Melissa & Joey

TV review by
Emily Ashby, Common Sense Media
Melissa & Joey TV Poster Image
Popular with kids
Former child stars' sitcom has grown-up edge.

Parents say

age 15+
Based on 6 reviews

Kids say

age 11+
Based on 15 reviews

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A lot or a little?

The parents' guide to what's in this TV show.

Positive Messages

The show celebrates the bonds that exist among family members of all types. Traditional gender roles are reversed, with a woman as the primary breadwinner and a man overseeing the kids’ needs and caring for the home.

Positive Role Models & Representations

Mel takes her responsibilities to her niece and nephew seriously and strives for a healthy relationship with them. Joe’s methods are unorthodox, but he always manages to drive home important lessons about being responsible, appreciating others, and valuing education. 


Adults discuss details of their relationships, sometimes alluding to sex. Some passionate kisses. Mention of strippers and a woman looking like a “hottie.”


Multiple uses of “ass” and “hell,” as well as words like “suck,” “screw it,” and “pissed.” Also some references to body parts (“vagina”) and name-calling, like “buttface.”

Drinking, Drugs & Smoking

Mel frequently makes references to her wild teen years, which included plenty of underage drinking. 

What parents need to know

Parents need to know that even though it stars former child actors Melissa Joan Hart and Joey Lawrence, this sitcom isn’t meant for tweens. The characters’ dialogue often refers to issues like underage drinking, sex, and marital unrest. Language -- including multiple variations of “hell” and “ass,” as well as frequent use of words like "suck" and "screw" -- is also on the strong side. That said, the show does center on a strong female character who’s dedicated to balancing her work and personal lives and ensuring the well-being of her niece and nephew, and it aims to convey messages related to responsibility, appreciating others, and the importance of family ties.

User Reviews

  • Parents say
  • Kids say
Parent of a 13-year-old Written byAmyJ 2 November 8, 2015

Hard to believe

I am truly shocked at this show, season 1 and 2 were ok, after that (seasons 3 and 4) were over the top. If you are looking for a show for your families, this i... Continue reading
Adult Written byAshley S. January 31, 2018

Main character behaves like an alcoholic

The constant "Mel can't live without alcohol" jokes point to an issue with this main character that is simply inappropriate for a family comedy.... Continue reading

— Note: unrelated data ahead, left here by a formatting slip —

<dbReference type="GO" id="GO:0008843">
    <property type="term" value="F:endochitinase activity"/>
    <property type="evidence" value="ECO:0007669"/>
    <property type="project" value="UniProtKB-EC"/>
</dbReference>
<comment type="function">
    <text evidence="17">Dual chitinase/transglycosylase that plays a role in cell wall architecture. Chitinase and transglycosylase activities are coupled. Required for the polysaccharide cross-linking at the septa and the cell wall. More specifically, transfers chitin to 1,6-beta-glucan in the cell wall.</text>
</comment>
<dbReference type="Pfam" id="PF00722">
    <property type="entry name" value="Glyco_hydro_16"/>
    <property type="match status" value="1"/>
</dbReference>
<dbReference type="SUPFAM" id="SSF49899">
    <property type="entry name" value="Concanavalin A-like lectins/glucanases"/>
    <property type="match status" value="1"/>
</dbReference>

Teen, 13 years old Written byHarshi May 12, 2021

Innuendo can fly over your head when you're a toddler anyway.

If you haven't watched it yet, I strongly suggest you watch Melissa and Joey. It's really funny and cool! Even though there is some inappropriate joke... Continue reading
Teen, 14 years old Written byDogcat May 3, 2020

What's the story?

MELISSA & JOEY centers on rising political star Mel (Melissa Joan Hart), whose fast-paced lifestyle gets a little more hectic with the arrival of her niece, Lennox (Taylor Spreitler), and nephew, Ryder (Nick Robinson), who end up in her care after their mom gets sent to jail and their dad skips town. In over her head, Mel decides to hire a nanny -- but fate sends her an unlikely rescuer in the form of Joe (Joey Lawrence), an unemployed finance guru who becomes the family’s surprisingly capable “manny.”

Is it any good?

First the good news: Hart and Lawrence could easily build careers playing opposite each other, with the chemistry they established in the TV movie My Fake Fiance carrying over to this new endeavor. Even in Mel and Joe's dislike of each other onscreen, it’s easy to like the combination they create, and the show benefits from their presence. Unfortunately, the show as a whole doesn’t quite measure up to the standards of its stars. Like the frazzled Mel, viewers are always one step behind the action, trying unsuccessfully to keep up with the show’s frantic pace.

Still, there are some sweet moments as the show's unlikely family makes small progress in bonding, and the gender-role shake-up -- with Mel furthering her career and Joe holding down the fort at home -- livens things up. But overall, the show doesn't live up to its stars, and the use of strong language (mostly “ass” and “hell," but there’s a surprising amount of it) and references to underage drinking and sex ensure that it’s not for tweens.

Talk to your kids about ...

  • Families can talk about family members’ roles within the household. How are responsibilities assigned in your home? What are your chores? Does gender play a role in who does what? Why or why not?

  • What defines a family? How has that definition changed over the years? How does the media reflect that change?

  • Teens: How do you deal with adversity? What resources do you have to cope with the difficulties in your life? What are some of the challenges you’ve overcome? Was the experience rewarding?

TV details

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